Angela Bufford is a mother of six living in Albemarle County who worries that her family’s Wi-Fi will be inadequate for online learning.

Her children will attend Monticello High School, Walton Middle School and Red Hill Elementary School this fall.

“One child would come home, back when they were in school, and they would get on their computer to do their homework, and then everything would just start lagging so bad,” she said.

Because the Wi-Fi is not strong enough to support all her children being online at the same time, “they would have to take turns,” she added.

Last week, Charlottesville City Schools announced plans to begin the year serving all students virtually and Albemarle County Public Schools announced plans to begin the year serving most students virtually. Both school systems are seeking to address the needs of students who lack the technology or internet access required for learning online.

Albemarle County Public Schools

ACPS estimates that 700 to 1,000 of their 14,000 students will need assistance with internet access, spokesman Phil Giaramita said. This includes students who don’t have internet access at all and students who don’t have adequate internet access to support online learning.

These families will have three options for accessing coursework:

  • the option for their student to come into a nearby school for internet access, with a teacher or teaching assistant to help the student access and understand the virtual curriculum.
  • the option to be provided with a Kajeet hot spot device, at no cost to the family, which would link to the data network of the strongest nearby cellular carrier to provide the student with internet access in their home
  • the option to have paper educational content and a thumb drive with pre-recorded lectures delivered to the student’s home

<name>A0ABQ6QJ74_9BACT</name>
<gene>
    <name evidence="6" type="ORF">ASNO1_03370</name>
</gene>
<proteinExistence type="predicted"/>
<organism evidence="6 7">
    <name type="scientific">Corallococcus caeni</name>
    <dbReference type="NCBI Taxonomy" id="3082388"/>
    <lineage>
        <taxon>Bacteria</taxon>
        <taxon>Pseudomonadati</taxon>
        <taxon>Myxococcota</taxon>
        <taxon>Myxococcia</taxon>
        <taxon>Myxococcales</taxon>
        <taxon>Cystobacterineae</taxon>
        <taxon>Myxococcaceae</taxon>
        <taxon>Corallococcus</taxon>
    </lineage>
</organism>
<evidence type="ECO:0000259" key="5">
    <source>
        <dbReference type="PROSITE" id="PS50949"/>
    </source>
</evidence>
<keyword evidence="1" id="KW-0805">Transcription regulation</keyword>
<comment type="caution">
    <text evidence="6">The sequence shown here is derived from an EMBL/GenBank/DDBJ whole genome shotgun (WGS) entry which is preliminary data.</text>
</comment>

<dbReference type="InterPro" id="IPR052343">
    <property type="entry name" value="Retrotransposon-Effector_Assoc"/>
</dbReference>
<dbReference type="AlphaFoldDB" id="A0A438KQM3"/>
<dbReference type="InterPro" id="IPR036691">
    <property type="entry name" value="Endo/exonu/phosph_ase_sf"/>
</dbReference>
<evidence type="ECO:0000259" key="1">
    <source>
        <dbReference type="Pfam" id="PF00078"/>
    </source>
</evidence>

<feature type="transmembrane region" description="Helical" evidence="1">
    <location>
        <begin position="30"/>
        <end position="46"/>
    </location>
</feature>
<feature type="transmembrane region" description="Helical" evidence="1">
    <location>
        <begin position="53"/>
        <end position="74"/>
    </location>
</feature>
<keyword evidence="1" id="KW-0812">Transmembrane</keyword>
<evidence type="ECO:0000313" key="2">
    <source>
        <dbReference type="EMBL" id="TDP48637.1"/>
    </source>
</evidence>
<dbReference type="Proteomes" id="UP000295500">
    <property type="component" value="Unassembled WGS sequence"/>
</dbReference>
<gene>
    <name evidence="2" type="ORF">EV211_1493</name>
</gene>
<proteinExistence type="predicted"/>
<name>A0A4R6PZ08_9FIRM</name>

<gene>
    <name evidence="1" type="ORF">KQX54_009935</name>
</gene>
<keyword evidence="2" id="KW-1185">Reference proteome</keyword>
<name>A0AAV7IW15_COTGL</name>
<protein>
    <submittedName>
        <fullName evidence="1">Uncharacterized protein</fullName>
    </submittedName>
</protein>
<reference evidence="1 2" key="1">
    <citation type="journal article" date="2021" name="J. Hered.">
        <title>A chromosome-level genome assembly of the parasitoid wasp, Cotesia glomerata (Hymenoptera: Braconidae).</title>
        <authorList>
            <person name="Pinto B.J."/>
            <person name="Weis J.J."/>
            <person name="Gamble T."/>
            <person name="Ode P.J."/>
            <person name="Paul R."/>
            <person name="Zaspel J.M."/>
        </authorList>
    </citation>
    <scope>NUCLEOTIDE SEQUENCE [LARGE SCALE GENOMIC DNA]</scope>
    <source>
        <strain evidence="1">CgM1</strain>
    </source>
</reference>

According to Giaramita, another option for internet access is in the works. He explained that Comcast has a program offering services to low-income families at a reduced cost. The school division is hoping to cover this cost so some families can get Comcast’s services at no expense.

“We’re still in negotiations with Comcast about it, but I think it’s just a matter of time,” said Giaramita. “It’s likely that we will be able to offer that as yet another option.”

Additionally, Giaramita noted that the district has boosted Wi-Fi signals in each school to increase the range to the buildings’ parking lots.

“If a family doesn’t want to send their child to school — maybe they have some health concerns — they’ll also have the option of driving to the parking lot and being able to download the material from there,” Giaramita said.

ACPS families who will need support with internet access should contact the principal of their students’ school, he said.

“They can contact their principal and let them know what their needs are, and then through the principal will be able to make those arrangements,” Giaramita said. “There’s no application. It’s just a matter of what best fits each individual family’s circumstances.”

As in previous years, each student in grades 3-12 will be given a laptop. Formerly, tablets were given to pairs of K-2 students to share; however, the district is purchasing additional tablets such that each K-2 student will have their own this year.

Charlottesville City Schools

CCS is planning to provide each pre-K-12 student with a Chromebook and a hot spot device as needed, according to Director of Technology Pat Cuomo.

Cuomo said that in the spring, more than 200 hot spot devices were made available to families, and that met the internet needs of the district’s families. However, he noted that the number of families who need internet access could change.

“Whether that number stays the same or increases, I know [Superintendent Rosa Atkins] is prepared to offer options that will provide access to the materials that the children need in order to begin the school year,” he said.

CCS has not yet had discussions about other possible options, such as having paper materials and thumb drives delivered to students’ homes or allowing some students to connect to the internet in school buildings, Cuomo said.

“I think those are going to be great conversations that will come up in the coming weeks,” Cuomo said. “I think we need to survey the community and make sure that we are fully aware of what the needs might be, so that we can make that plan.”

He recommends that CCS families who need support with internet access reach out to an administrator or teacher to express their needs to their school. From there, the technology department will work with the school to provide the devices the family needs.

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